For her Wednesday night recital at the Washington International Piano Festival, Tanya Gabrielian sat down at an imposing German Bluethner concert grand. A little more than 30 listeners gathered in Catholic University’s midsize Ward Concert Hall. The program promised a mix of works by Liszt, Beethoven, Demian or Cardelus, Ravel and Rachmaninov.
Gabrielian opened with Liszt’s stormy transcription of a sarabande and chaconne from Handel’s opera “Almira.” She launched into a lavishly ornamented set of variations loaded with tortuous swaths of hand-crossing, bundles of tremolos and octave scales calling for Paganini-like virtuosity at NASCAR speed. Clearly, Gabrielian had all the technical equipment needed, which she met with a strikingly poised nobility.
The program next listed Beethoven’s profoundly enigmatic Sonata, Op. 111. Yet, as the pianist rolled out reams of often-Chopinesque melodies underlaid with thick blobs of harmonic density, one wondered who had written them. Beethoven? No way. We learned it was an Alexei Stanchinsky mazurka.
The third selection (listed last on the program), Gabrielian announced, was really Rachmaninoff’s Etudes-Tableaux, Op. 33, Nos. 2, 3, 7, 8 and 9, rather than perhaps Philippe Demian (listed on the program). Once again, the Herculean keyboard demands were met with a commanding presence.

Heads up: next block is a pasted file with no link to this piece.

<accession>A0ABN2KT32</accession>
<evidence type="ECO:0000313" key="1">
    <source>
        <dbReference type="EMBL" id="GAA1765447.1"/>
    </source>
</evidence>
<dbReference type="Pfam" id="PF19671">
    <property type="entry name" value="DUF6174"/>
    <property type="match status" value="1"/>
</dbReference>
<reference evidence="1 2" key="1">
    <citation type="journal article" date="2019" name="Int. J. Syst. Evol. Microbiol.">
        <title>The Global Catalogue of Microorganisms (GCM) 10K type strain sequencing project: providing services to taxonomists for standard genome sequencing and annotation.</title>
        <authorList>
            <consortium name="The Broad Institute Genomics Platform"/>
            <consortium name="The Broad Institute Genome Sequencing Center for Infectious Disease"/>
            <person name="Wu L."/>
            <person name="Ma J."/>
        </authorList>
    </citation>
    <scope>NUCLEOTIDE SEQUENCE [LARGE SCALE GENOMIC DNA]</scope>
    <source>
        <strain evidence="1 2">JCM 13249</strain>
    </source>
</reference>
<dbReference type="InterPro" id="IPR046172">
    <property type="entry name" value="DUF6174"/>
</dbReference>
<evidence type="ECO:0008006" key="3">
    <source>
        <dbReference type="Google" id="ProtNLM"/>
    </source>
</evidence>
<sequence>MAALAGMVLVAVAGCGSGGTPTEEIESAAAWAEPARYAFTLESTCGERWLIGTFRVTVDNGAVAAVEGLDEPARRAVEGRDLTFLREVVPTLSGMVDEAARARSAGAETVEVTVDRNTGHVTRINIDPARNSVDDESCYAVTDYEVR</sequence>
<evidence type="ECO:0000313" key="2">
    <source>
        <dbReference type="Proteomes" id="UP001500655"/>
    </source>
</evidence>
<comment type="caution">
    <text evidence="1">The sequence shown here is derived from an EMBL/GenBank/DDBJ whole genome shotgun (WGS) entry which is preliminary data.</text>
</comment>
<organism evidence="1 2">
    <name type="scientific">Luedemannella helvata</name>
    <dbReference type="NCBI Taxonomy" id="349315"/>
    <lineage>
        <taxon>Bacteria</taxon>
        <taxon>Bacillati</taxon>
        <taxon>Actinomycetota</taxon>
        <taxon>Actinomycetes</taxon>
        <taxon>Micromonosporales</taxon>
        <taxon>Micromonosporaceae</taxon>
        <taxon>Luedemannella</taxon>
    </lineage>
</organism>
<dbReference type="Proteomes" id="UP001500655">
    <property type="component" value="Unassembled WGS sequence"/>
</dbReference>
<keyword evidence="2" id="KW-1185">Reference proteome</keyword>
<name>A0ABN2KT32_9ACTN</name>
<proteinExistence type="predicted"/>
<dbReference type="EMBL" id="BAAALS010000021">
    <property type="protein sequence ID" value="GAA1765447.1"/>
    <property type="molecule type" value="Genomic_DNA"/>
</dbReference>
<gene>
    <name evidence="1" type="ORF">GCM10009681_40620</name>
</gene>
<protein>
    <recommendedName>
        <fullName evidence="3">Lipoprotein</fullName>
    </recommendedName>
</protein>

By now, one yearned for something else, say Mendelssohn or Bach, two composers who offer equal keyboard challenges but a different kind of artistry.
The pianist turned to a few brief moments of sweet improv-sounding platitudes by a composer named “John,” a friend of Gabrielian’s in the audience. Yet, his piece was missing from the printed program.
Then, at last, she performed the stormy Beethoven that had been listed second on the program.
The festival runs through Saturday afternoon.
Porter is a freelance writer.